My cousin Egidijus Lisauskas put his hand on the book, hesitated for a moment, and then pulled it off the shelf and put it into my hands. It was 1997, we were standing in a bookstore in Vilnius, and I had asked for something to read to improve my Lithuanian, explaining that all I could find to read in America was children’s fairy tales, and I was getting rather tired of them. I’ve thought about that momentary hesitation of his many times, and I’m still not sure what it was about.
The book was Kazys Boruta’s classic Baltaragio malūnas (Whitehorn’s Windmill, CEU Press, 2010), and it turned out to be the very book that set me off in midlife on to what would become my third career, as a literary translator. I suppose on one level the book can be seen as what marketers in America call “young adult,” and so for that reason was a good choice for a novice. On the other hand, the story touched so many themes I recognized as a part of my Lithuanian heritage that I was immensely beguiled. There is, for starters, the lyricism of Boruta’s language, easily perceptible despite my limited knowledge, and a story that incorporates Lithuanian folklore. But there was also a certain irreverence, a wicked sense of humor, a deep feeling of connection with nature, and a keen perception of things beyond the ken of human knowledge. Above all was the deep sense of tragedy, of human helplessness in the face of impending doom. Perhaps that was what touched me, as a recent widow, the most: the theme of love’s failure to save even our dearest ones from danger spoke directly to me.
There was reason for Boruta to be feeling impending doom as he was writing this book. The year was 1942; Lithuania had been under Russian occupation, and was now under the Germans. As a leftist before the war, Boruta had been in a great deal of trouble with Lithuania’s interwar government, but had quickly gotten himself into trouble with the Bolsheviks as well. He had also just lost his wife to a sudden brain infection. He managed to escape imprisonment under the Germans by pure luck, despite various activities, including working to save Lithuanian manuscripts from destruction and assisting Ona Šimaitė in her support of the Jews of the Vilna ghetto. Baltaragio malūnas was published in 1945, just in time for the Soviets to return, declare it unacceptable literature for the “new Soviet man,” and remove it from the bookstores. Boruta did continue to write and translate despite another long imprisonment and his rejection by the Soviet powers, but it had its effect on his health. He passed away in 1965 at the age of sixty.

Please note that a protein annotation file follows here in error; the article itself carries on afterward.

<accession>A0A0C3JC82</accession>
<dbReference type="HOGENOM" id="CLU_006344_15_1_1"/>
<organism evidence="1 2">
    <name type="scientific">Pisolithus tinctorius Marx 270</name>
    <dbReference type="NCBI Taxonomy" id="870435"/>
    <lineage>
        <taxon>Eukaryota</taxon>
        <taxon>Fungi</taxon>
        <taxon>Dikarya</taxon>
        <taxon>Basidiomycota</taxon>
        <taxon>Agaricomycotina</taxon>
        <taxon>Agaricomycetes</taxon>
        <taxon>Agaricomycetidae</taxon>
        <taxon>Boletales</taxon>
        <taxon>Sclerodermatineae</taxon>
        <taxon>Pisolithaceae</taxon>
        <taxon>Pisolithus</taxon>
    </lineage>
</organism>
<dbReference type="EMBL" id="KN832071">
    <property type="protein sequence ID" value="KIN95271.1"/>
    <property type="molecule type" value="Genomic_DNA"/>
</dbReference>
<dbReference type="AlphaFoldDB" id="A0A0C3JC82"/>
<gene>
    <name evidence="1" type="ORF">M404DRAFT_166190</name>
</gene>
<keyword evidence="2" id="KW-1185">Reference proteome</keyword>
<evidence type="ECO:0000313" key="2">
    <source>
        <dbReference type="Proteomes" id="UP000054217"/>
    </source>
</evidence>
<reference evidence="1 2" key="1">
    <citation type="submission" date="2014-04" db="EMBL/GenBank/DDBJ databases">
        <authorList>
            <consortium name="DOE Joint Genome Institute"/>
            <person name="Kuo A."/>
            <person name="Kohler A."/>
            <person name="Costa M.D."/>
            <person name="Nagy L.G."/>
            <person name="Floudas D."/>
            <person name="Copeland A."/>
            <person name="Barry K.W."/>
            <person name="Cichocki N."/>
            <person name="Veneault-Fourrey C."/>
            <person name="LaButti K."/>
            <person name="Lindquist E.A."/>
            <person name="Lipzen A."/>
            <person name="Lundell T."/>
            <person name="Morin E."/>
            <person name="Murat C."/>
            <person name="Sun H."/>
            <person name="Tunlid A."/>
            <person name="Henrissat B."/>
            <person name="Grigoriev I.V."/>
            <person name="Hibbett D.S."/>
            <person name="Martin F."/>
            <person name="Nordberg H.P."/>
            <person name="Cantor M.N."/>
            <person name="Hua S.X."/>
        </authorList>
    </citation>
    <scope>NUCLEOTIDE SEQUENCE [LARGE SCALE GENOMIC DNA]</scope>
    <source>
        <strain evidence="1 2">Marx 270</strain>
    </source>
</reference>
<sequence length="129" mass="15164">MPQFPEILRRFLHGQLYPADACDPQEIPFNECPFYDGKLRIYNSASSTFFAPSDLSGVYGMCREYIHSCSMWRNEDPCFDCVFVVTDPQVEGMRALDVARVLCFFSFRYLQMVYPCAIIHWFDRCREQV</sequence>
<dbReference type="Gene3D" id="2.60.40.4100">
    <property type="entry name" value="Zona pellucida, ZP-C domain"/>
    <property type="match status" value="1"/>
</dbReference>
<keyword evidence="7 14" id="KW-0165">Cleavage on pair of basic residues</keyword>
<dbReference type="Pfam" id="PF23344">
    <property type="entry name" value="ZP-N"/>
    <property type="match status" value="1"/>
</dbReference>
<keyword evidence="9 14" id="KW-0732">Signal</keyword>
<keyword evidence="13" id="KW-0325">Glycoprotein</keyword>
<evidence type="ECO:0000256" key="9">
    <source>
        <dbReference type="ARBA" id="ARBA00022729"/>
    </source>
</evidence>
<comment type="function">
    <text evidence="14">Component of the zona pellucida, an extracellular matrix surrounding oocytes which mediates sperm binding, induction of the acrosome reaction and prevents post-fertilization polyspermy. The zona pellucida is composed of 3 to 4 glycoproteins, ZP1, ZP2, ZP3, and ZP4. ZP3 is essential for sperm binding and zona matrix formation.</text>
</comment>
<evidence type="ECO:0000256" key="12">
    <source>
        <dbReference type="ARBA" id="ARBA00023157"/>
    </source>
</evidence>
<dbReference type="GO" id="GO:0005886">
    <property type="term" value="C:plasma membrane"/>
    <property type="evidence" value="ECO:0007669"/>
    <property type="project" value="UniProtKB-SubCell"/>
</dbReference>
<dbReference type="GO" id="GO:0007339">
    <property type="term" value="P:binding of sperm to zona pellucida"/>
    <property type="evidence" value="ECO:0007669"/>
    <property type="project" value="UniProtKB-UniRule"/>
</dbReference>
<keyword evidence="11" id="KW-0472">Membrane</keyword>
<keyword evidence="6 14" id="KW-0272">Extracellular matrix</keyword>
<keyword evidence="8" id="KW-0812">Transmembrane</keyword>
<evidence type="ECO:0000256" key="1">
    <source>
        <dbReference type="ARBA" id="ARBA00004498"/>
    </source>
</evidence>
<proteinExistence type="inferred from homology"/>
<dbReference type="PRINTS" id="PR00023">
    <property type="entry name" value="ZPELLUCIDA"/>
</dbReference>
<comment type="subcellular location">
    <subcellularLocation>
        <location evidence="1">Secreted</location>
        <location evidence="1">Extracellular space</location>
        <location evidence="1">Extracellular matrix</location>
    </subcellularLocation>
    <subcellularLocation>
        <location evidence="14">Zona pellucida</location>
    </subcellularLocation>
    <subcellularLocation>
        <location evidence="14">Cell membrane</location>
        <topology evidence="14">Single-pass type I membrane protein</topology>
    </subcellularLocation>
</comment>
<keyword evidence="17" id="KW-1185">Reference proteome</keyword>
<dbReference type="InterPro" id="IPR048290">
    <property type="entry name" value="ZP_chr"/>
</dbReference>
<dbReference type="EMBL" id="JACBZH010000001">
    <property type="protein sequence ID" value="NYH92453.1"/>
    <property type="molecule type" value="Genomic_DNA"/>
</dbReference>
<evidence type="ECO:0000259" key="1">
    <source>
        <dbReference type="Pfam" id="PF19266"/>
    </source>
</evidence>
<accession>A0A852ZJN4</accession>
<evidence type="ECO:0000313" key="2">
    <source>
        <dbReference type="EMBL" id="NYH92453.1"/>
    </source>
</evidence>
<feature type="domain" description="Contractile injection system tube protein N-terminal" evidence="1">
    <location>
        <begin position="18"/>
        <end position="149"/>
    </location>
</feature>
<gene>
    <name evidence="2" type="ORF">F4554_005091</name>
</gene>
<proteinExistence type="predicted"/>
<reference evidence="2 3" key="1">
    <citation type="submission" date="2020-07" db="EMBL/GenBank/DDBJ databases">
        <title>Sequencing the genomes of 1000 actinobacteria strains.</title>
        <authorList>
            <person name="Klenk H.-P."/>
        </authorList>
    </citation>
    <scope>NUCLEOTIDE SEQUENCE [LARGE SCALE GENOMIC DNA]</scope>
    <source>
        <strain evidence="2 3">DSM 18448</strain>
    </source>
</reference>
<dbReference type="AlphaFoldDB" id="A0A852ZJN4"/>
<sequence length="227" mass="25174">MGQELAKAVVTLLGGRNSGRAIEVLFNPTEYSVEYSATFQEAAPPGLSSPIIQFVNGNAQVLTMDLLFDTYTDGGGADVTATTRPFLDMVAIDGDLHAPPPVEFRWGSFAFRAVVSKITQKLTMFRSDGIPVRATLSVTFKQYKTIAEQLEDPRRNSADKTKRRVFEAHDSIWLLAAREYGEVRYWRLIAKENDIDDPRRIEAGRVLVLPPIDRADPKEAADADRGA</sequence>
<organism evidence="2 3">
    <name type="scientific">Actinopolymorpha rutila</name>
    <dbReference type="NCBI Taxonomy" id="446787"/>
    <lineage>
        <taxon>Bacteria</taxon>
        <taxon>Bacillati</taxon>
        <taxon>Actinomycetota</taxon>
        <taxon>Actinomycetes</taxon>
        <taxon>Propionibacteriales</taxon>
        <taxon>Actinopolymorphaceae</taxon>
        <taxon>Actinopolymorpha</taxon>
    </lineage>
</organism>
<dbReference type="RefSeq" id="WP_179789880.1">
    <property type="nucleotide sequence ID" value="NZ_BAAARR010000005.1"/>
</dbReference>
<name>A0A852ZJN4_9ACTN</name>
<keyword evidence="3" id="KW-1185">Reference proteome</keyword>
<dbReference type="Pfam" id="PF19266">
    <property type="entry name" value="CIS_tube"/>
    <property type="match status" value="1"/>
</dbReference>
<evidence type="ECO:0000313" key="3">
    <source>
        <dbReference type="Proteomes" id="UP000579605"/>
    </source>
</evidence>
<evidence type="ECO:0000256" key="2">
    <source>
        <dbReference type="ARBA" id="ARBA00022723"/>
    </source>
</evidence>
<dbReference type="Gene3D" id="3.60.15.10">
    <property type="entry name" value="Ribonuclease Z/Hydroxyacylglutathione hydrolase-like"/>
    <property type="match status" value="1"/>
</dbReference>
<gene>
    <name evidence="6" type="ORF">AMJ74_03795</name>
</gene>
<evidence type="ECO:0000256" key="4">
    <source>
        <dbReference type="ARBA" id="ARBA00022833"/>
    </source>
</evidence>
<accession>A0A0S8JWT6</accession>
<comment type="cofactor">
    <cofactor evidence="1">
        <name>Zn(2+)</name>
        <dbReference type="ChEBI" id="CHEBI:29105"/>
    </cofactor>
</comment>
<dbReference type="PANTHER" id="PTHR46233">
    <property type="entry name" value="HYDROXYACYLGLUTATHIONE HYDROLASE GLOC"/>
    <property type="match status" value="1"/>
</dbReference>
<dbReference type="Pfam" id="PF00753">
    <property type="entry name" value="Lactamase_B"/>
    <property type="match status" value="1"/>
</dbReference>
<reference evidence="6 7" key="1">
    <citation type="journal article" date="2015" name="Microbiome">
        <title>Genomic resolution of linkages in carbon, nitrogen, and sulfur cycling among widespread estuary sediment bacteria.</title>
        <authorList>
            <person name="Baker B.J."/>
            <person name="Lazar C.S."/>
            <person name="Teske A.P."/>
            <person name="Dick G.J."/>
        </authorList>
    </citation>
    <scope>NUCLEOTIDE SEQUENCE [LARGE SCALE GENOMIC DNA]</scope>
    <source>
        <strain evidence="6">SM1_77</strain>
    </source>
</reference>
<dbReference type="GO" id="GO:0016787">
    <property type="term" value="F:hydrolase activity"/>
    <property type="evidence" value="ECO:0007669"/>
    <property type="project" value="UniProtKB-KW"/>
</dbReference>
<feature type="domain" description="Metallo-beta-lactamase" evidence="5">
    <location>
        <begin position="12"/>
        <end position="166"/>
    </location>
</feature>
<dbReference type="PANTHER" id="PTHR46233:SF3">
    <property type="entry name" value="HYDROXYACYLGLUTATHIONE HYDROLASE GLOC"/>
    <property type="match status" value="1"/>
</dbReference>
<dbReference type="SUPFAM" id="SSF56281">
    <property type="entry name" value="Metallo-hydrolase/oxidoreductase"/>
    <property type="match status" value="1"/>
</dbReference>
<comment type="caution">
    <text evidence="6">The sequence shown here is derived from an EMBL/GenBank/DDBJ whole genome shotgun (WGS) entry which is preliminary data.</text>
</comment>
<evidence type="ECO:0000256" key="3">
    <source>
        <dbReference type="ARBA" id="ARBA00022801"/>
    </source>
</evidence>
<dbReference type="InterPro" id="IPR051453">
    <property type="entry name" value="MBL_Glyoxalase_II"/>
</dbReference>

It was in the hope of translating this book for my son—who had no knowledge of Lithuanian at all—that I began work on it, quickly discovering just how difficult, but intriguing, a task translation is. Four years later, the opportunity arose to return to school at the University of Illinois for a master’s degree in Lithuanian language and literature, and I was on my way.
It was at the University of Illinois that I encountered the book which would become my second major translation, that of Ričardas Gavelis’s Vilniaus pokeris (first published by Open Letter in 2009). Explaining what most attracted me to this book is considerably more difficult, outside of the obvious point, that a masterpiece like this was crying out for translation. The first time I read it, despite my still-limited vocabulary, I was unable to put it down, and stayed up most of the night, only to wake up from a nightmare after a few hours of sleep. Each of the four narrators has been psychologically crushed in a different way, and each expresses it differently. In some sense it represents an alternative universe to the one I grew up in, a universe that could have been mine if my parents had failed to escape to the west during the Soviet march to Berlin. It’s a gruesome and difficult book, but there’s humor in it, too, although it’s about as black as it gets.